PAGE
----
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I am working on a project the premise of which is to create a process tree where a parent process sends half of a string(of digits) to each of its two child processes through pipes, then, when the number is <=2 tally the number of times the digit occurs and pass the tally (hopefully in the form of an array of ints, back up to the parent.

I'm still in the initial stages of building this thing and I keep getting caught up using select(); Right now I am getting a SEG_FAULT when trying to execute the program, and when I threw it into Eclipse, the error (listed as EXC_BAD_ACCESS: could not access memory) seems to occur the second time I try to set a file descriptor to the read fd set.

I can't figure out where the problem is. Most of this code doesn't have anything to do with the issue, but I included it in case I made a sloppy mistake somewhere. The issue seems to occur in the bit_count function. I labeled it.

#include <stdio.h>
#include <string.h>
#include <stdlib.h>
#include <unistd.h>
#include <sys/select.h>
#include <sys/wait.h>

int bit_count(char *passed, int len);

main(int argc, char *argv[]){
FILE *fp;
fp = fopen(argv[1], "r");   //open the file for reading
if( fp == NULL ) {          //file open error
        perror ("Error opening file");

fseek(fp, 0, SEEK_END);     //seek to find file size
long int length = ftell(fp);    //ftell file length
rewind(fp);             //rewind pointer to begin read
char *string = malloc(length+1);    //malloc space for the string from the file.
fread(string, 1, length, fp);       //begin read

if( length < 2){    //make sure string length is greater than 2. Just in case.
    printf("File too small. Must have greater than 2 binary digits\n");
    return 0;

bit_count(string, length);          //call bit_count
return 0;

int bit_count(char *passed, int len){

int fd1[2], fd2[2];       //file descriptors used for left and right children
fd_set read_set;
fd_set write_set;
struct timeval tv;
tv.tv_sec = 60;
tv.tv_usec = 0;
FD_SET(fd1[0], &read_set);
FD_SET(fd2[0], &read_set);    //WHERE EXC_BAD_ACCESS OCCURS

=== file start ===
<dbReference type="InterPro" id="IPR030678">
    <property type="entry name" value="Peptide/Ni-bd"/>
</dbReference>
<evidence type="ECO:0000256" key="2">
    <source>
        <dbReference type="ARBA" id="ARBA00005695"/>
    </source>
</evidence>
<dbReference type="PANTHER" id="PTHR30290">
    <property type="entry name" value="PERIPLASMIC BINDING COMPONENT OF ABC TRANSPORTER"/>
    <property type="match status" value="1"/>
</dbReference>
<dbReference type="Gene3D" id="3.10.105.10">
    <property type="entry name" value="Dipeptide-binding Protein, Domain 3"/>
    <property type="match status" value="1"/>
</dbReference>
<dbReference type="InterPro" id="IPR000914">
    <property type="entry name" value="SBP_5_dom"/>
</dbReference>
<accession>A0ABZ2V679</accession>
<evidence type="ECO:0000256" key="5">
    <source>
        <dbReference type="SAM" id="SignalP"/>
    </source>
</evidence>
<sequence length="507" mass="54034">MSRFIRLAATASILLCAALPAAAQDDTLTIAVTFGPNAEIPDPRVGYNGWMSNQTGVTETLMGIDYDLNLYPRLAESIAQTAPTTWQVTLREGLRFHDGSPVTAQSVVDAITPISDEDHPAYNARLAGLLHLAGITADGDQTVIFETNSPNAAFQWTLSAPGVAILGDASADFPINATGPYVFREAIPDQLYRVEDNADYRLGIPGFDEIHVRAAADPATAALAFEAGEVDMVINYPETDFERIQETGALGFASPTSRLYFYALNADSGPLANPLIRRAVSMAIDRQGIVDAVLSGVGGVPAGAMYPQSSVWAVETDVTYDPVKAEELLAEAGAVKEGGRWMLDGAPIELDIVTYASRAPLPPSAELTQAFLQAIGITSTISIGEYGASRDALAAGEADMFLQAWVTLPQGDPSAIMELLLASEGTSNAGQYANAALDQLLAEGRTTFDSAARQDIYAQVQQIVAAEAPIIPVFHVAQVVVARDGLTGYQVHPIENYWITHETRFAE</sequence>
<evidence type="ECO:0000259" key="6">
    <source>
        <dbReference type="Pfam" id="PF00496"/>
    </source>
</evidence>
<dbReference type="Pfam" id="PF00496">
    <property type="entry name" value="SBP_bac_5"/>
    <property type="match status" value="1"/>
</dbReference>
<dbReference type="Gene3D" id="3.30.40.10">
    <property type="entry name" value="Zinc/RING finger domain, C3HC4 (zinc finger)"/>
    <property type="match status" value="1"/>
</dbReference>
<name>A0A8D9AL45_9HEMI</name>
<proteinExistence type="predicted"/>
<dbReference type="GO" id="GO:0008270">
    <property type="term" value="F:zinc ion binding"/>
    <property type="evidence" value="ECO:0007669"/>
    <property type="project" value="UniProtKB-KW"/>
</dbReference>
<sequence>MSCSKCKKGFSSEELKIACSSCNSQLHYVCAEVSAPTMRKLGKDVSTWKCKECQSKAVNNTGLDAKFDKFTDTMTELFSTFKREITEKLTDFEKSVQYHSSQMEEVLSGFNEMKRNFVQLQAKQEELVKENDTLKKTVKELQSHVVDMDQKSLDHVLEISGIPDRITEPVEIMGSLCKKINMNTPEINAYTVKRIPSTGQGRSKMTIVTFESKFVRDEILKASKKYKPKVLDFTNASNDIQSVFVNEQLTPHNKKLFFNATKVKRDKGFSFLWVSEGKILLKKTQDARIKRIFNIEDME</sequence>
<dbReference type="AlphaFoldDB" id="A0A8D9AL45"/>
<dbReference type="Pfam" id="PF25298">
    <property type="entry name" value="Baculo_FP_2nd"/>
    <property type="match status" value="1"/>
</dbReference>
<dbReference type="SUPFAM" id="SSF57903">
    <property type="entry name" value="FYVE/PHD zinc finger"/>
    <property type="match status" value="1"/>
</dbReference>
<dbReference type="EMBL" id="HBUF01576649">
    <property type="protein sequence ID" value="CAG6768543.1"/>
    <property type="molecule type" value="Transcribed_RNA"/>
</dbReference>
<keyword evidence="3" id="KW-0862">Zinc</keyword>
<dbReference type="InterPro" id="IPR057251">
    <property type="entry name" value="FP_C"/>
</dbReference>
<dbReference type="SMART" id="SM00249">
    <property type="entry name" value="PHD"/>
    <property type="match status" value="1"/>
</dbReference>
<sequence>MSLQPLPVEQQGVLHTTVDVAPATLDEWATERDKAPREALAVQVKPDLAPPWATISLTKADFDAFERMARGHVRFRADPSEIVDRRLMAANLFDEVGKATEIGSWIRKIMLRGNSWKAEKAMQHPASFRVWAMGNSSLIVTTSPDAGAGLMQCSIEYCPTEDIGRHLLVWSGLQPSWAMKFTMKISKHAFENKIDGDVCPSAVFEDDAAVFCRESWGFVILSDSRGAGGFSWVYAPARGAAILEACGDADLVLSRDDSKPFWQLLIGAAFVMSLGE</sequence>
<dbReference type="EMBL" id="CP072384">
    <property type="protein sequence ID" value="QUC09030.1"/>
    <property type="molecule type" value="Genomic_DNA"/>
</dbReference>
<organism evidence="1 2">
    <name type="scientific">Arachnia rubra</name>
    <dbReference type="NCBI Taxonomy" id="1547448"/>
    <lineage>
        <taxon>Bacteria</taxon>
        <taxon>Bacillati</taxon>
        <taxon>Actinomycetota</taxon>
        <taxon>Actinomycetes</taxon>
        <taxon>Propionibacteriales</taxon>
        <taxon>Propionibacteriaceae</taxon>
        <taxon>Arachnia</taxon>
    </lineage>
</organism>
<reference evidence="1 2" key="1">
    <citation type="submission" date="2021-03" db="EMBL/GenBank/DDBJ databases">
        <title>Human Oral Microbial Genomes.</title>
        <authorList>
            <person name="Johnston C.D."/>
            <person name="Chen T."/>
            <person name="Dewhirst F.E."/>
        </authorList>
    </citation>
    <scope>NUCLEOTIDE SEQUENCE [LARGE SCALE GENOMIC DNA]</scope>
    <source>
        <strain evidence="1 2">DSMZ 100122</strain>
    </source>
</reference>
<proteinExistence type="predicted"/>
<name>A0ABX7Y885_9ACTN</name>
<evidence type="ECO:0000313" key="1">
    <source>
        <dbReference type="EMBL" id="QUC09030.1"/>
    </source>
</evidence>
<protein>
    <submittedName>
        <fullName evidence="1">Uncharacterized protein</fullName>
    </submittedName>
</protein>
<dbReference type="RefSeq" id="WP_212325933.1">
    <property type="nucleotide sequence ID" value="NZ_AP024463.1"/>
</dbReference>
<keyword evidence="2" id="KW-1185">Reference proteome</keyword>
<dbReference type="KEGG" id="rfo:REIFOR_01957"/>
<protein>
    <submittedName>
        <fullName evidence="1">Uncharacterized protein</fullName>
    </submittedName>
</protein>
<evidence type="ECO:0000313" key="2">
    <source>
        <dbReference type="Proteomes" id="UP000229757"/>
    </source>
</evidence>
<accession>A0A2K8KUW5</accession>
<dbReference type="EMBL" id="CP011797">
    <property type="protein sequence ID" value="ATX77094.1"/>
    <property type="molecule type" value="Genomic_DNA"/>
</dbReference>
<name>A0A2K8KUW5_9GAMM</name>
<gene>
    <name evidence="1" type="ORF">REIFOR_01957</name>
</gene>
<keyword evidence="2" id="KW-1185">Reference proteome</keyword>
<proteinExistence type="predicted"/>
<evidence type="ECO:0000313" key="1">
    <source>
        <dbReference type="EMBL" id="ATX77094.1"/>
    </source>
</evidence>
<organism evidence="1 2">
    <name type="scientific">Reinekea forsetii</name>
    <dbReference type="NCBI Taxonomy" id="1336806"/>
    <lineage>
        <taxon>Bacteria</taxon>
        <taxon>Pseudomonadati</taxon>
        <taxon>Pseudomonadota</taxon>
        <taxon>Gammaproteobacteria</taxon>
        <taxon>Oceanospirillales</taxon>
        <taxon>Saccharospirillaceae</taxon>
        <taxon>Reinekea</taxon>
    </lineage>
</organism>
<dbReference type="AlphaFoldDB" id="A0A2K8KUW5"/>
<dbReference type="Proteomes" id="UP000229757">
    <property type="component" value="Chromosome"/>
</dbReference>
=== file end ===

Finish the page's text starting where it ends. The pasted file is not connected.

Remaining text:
pid_t kid = fork();
if(kid == -1) printf("forking failed.");
if (kid == 0){  //first child process
    int retval = select(2, &read_set, NULL, NULL, &tv);
    if (retval == -1){
        printf("Select Error.\n");
    char *lstring = malloc(len/2+1);
    read(fd1[0], lstring, sizeof(lstring));
    printf("left %s", lstring);
else{       //parent process
    pid_t kid2 = fork();
    if (kid2 == 0) {    //second child process

                  int retval = select(2, &read_set, NULL, NULL, &tv);
            if (retval == -1){
                printf("Select Error.\n");
            char *rstring = malloc(len/2);
            read(fd2[0], rstring, sizeof(rstring));
            printf("Right %s", rstring);
            //execl("child.c", parent);


        int status;

        //create character arrays for first and second half of string
                    //then copy
        char *lstring = malloc(len/2+1);
        char *rstring = malloc((len/2)+2);
        strncpy(lstring, passed, len/2);
        strcpy(rstring, &passed[(len/2)]);
        printf("ppp %s", lstring);

        write(fd1[1], lstring, sizeof(lstring));
        write(fd2[1], rstring, sizeof(rstring));
        waitpid(kid, &status, NULL);
        waitpid(kid2, &status, NULL);


    return 0;
return 0;


share|improve this question
Not the answer, but return(-1); is not a valid status code, use exit(EXIT_FAILURE); –  Alter Mann Oct 12 '13 at 17:16
I appreciate any help. Thanks. –  ReezaCoriza Oct 12 '13 at 17:27

1 Answer 1

up vote 1 down vote accepted

You don't seem to initialize/add file descriptors in fd1[] & fd2[]. You are trying to store empty/uninitialized int[] in fd_set structure. That's why you are getting EXC_BAD_ACCESS


What does EXC_BAD_ACCESS mean?

EXC_BAD_ACCESS means that message was sent to a point in the memory where there’s no instance of a class to execute it. Thus “bad access”

When EXC_BAD_ACCESS happen?

You will get EXC_BAD_ACCESS in 3 cases:

  1. An object is not initialized
  2. An object is already released
  3. Something else that is not very likely to happen
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